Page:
Official says video shows fight left 49ers fan in coma as questions mount over response
Inglewood officials on Thursday released new details about a violent altercation in a parking lot at SoFi Stadium on Sunday that left a San Francisco 49ers fan in a coma as they faced mounting questions about why they didn’t inform the public about the incident sooner.
It took three days and an inquiry from The Times before authorities in Inglewood acknowledged the incident, which left 40-year-old restaurant owner Daniel Luna in a medically induced coma.
Luna was found bleeding in a stadium parking lot just after 4 p.m. Sunday, about half an hour into the NFC championship showdown against the Rams, yet it remains unclear who made the 911 call that ultimately resulted in his transport to Harbor-UCLA Medical Center.
It’s also not been established when law enforcement was informed of the incident. Inglewood police said they launched their investigation around 7 p.m. after emergency room personnel noted possible assault injuries on Luna and summoned officers. But the L.A. County Fire Department said law enforcement was at the scene hours earlier when paramedics arrived.
Inglewood Mayor James T. Butts said at a Thursday evening news conference that video had emerged showing people mingling in the parking lot when a person in a yellow jersey pushes a person in a red jersey from behind, then turns to walk away.
“That person came and pushed Mr. Luna from behind, and when Mr. Luna turned around, [the person] punched him in what looked like the mouth area,” Butts said. He described it as “a small altercation,” saying Luna fell and hit his head after one punch.
Some experts said the timing of the incident — weeks before the nation’s attention turns to the stadium for the Super Bowl — created a “PR nightmare.” Others said it raises important questions about safety and security protocols during big games, noting that it’s not the first such violent incident in the highly charged Los Angeles-San Francisco sports rivalry.
Police are investigating after Daniel Luna was found severely injured in the parking lot about half an hour into Sunday’s Rams-49ers game.
On Wednesday, hours before The Times revealed Luna’s injuries, public health officials, local leaders and representatives from the NFL and SoFi Stadium held a news conference to discuss COVID-19 safety protocols for the Super Bowl, but the incident was never mentioned.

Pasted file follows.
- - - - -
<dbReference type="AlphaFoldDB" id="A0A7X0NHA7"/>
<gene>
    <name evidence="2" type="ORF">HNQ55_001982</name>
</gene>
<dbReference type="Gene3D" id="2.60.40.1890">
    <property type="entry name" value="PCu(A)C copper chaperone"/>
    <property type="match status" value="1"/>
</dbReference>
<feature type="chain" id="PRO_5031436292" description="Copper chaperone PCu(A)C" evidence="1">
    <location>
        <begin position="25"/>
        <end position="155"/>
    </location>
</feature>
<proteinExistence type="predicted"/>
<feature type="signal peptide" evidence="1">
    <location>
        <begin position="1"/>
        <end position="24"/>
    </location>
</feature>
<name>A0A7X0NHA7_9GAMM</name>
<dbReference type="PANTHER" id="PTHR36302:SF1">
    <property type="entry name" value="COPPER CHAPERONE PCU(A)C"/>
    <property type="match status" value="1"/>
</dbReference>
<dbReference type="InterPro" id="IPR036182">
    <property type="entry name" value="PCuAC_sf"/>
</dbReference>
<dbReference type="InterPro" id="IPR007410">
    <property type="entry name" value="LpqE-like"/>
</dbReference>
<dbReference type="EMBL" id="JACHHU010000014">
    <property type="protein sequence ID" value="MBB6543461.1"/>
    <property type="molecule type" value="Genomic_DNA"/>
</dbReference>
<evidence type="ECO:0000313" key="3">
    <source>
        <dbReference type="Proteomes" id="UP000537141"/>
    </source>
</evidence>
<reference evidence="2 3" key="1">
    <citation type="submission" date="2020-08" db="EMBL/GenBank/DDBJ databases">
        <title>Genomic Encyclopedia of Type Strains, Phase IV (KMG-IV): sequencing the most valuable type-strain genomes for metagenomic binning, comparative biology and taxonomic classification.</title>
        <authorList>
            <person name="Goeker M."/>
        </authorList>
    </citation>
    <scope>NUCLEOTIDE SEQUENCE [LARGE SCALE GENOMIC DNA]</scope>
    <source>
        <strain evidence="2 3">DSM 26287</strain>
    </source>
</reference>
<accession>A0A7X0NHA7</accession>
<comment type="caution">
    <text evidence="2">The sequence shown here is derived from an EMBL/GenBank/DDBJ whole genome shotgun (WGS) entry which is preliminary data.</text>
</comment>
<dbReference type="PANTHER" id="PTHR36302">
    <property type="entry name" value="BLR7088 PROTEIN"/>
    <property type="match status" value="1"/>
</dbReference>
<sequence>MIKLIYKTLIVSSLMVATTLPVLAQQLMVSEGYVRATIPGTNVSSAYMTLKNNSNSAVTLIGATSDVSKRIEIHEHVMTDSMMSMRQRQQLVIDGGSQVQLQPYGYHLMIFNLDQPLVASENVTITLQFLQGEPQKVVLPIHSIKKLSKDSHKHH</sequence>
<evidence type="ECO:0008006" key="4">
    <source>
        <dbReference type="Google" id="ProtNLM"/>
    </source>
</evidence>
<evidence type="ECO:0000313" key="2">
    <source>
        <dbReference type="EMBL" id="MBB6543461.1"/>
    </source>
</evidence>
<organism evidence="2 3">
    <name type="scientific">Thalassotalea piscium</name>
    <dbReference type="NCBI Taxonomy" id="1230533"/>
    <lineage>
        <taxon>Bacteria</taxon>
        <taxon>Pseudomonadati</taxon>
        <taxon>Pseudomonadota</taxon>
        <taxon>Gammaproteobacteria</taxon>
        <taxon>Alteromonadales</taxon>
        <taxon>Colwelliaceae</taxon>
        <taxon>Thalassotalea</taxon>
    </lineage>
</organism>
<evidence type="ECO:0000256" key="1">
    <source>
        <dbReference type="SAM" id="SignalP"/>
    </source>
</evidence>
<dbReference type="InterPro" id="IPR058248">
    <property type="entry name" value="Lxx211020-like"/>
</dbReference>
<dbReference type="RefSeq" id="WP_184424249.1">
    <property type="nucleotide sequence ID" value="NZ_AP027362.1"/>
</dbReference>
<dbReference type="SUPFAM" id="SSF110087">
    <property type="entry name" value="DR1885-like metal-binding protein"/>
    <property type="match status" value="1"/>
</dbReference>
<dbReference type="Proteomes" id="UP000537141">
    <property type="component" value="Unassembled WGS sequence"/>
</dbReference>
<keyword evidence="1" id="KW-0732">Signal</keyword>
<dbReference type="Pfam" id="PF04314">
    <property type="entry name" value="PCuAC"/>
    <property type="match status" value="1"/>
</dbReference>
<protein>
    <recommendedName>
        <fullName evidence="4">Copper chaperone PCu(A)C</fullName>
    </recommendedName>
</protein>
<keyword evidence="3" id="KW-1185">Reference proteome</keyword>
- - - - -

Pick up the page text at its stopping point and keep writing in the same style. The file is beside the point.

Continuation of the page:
Horace Frank, a former assistant Los Angeles police chief who oversaw major game security operations, said it was unconscionable for authorities to delay in revealing the incident.
“You should put out that information to the public because the perpetrator is a public safety hazard and threat to the community,” Frank told The Times. “You want to get the persons responsible for this heinous attack into custody as soon as possible.”
Inglewood Police Lt. Geoffrey Meeks on Thursday denied that there was an attempt to cover up Luna’s beating in the run-up to the Super Bowl, saying, “We don’t have anything to hide.”
He said the department’s public silence was in keeping with standard practice for ongoing investigations.
“We tend to release information when we have exhausted all other investigative leads or are looking for specific information,” he said, adding that publicizing cases can lead to a flood of questionable tips that “forces us to spend time and resources to investigate every bit of information that comes in.”
Yet the city only weeks ago released information seeking the public’s help hours after a shooting at an Inglewood house party killed four people.
Butts on Thursday similarly denied that Inglewood wanted to hide Luna’s injuries. “Absolutely no, you don’t notify anyone every time you have an injured person…. There are all types of injuries that occur in crowds and you don’t call and hold a press conference to everyone,” he said.
Eric Rose, a public relations executive and well-known crisis manager in Southern California, said he was giving the Rams and stadium officials the “benefit of the doubt” because they may not have had all the facts, but “what they do going forward is going to decide their reputation in the community.”
So far, the response has not been robust.
In a statement to The Times, SoFi Stadium officials said they were “aware and saddened by the incident” and “working with law enforcement officials.”
SoFi Stadium spokeswoman Kristi Mexia, when asked for a follow-up to that statement, said, “This is the only comment we are able to provide at the moment.”
She did not respond to a list of questions, including when stadium officials first learned of the incident and what they are doing to ensure the safety of fans at the Super Bowl on Feb. 13.
The recently completed $5-billion stadium has transformed Inglewood into a sports and entertainment destination even as it has led to gentrification and other challenges for many of the area’s longtime residents.
The Super Bowl — typically a windfall for the cities that host it — is projected to bring in as much as $477 million for the Los Angeles area, with total tax revenue up to $22 million, according to recent reports.